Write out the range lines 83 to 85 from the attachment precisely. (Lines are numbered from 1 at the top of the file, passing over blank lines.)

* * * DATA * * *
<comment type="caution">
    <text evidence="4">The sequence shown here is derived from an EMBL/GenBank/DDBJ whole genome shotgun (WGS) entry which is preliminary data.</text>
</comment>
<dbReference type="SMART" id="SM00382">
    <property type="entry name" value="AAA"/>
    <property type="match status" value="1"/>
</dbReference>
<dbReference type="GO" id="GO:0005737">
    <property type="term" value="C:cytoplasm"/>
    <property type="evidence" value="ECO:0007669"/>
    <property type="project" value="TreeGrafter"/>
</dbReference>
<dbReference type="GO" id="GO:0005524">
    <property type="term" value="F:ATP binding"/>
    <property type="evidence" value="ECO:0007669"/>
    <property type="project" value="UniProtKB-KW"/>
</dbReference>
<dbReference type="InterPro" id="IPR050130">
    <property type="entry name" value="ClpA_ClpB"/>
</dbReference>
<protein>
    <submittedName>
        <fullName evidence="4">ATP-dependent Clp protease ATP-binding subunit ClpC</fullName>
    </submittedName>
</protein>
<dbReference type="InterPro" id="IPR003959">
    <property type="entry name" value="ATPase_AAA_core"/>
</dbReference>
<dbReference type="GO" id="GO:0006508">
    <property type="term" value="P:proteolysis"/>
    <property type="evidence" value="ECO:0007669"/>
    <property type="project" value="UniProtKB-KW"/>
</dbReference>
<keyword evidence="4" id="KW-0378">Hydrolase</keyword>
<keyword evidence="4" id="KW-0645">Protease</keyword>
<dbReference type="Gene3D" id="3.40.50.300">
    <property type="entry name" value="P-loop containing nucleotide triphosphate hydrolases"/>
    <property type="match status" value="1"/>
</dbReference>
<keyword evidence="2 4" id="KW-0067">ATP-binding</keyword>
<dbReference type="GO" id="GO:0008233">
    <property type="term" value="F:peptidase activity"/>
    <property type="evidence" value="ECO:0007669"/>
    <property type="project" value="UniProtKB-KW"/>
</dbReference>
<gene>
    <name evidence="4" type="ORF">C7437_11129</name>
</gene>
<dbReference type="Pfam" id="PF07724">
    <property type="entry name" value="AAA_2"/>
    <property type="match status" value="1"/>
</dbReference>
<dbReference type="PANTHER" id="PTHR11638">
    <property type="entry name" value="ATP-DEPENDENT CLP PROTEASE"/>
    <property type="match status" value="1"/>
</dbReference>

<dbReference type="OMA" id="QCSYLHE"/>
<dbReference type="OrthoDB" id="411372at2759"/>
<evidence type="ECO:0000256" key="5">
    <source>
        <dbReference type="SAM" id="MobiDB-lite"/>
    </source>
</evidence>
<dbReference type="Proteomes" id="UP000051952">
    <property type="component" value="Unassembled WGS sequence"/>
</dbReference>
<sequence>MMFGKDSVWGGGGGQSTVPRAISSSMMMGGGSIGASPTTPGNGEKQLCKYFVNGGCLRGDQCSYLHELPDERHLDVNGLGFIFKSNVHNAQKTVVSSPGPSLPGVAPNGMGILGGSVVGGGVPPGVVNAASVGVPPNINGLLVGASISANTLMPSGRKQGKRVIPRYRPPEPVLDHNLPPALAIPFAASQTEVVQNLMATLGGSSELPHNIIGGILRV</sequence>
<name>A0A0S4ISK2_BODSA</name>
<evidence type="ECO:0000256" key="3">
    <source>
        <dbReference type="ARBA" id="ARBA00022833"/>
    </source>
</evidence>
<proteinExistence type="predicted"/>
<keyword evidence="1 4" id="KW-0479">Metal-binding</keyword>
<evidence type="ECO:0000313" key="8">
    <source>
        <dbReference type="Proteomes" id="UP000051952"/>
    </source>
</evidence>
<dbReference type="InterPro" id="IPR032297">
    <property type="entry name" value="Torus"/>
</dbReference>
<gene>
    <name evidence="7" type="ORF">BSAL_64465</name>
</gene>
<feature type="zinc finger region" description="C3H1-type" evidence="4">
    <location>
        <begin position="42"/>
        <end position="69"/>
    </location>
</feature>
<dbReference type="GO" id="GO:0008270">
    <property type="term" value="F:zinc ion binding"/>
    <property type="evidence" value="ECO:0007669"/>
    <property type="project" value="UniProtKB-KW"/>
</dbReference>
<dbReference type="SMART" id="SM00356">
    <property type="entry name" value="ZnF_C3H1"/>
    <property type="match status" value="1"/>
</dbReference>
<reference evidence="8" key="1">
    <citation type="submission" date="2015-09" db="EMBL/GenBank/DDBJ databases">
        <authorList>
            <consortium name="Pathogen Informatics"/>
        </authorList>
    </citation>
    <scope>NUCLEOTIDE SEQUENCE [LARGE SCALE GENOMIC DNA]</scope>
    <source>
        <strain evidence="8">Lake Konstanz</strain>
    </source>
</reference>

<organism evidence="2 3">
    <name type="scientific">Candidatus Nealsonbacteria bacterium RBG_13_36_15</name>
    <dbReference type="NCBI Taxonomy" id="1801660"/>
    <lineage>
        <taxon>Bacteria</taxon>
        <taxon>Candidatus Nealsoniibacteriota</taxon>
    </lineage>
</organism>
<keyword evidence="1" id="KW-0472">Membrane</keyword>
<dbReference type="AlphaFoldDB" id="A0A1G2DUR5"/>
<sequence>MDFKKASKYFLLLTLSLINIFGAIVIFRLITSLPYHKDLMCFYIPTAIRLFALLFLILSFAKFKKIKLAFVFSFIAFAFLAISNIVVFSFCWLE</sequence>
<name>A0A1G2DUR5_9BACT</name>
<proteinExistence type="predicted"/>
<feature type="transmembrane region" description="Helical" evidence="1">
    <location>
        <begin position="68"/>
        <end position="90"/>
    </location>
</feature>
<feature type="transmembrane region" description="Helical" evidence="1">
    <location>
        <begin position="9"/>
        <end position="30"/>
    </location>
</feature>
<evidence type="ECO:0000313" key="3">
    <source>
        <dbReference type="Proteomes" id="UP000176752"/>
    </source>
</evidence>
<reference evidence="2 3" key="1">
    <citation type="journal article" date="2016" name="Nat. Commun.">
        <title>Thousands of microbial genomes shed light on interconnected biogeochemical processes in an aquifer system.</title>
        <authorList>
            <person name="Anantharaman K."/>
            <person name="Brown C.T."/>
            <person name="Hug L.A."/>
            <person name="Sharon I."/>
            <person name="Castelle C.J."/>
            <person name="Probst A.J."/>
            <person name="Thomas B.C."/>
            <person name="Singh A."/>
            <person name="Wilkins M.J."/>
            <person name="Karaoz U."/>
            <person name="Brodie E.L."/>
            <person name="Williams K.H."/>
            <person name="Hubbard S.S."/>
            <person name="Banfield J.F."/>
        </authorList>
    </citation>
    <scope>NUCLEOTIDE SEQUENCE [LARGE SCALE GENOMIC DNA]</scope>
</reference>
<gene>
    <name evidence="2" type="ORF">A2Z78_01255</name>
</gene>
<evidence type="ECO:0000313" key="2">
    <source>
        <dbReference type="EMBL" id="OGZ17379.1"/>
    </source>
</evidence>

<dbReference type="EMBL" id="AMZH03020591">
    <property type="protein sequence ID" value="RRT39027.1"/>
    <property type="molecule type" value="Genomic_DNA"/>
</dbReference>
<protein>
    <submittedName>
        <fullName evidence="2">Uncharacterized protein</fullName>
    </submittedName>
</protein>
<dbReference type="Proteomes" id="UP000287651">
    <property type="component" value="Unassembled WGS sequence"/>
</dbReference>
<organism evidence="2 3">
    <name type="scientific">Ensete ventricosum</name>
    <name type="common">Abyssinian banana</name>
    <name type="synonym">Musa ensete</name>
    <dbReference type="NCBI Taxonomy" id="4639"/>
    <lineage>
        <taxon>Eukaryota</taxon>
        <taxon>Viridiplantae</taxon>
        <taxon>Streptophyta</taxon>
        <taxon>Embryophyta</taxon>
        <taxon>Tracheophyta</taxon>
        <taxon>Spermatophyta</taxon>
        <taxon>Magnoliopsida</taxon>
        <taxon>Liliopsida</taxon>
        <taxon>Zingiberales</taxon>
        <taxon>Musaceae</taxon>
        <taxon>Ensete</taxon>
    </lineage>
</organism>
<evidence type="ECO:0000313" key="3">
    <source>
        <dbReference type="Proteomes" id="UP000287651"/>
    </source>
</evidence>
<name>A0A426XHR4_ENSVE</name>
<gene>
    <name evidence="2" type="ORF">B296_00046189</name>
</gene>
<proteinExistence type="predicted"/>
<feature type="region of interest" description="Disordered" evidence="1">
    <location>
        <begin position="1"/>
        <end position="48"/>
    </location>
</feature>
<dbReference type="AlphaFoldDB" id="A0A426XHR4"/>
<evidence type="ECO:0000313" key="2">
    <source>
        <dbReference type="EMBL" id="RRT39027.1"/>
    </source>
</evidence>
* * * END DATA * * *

</dbReference>
<gene>
    <name evidence="7" type="ORF">BSAL_64465</name>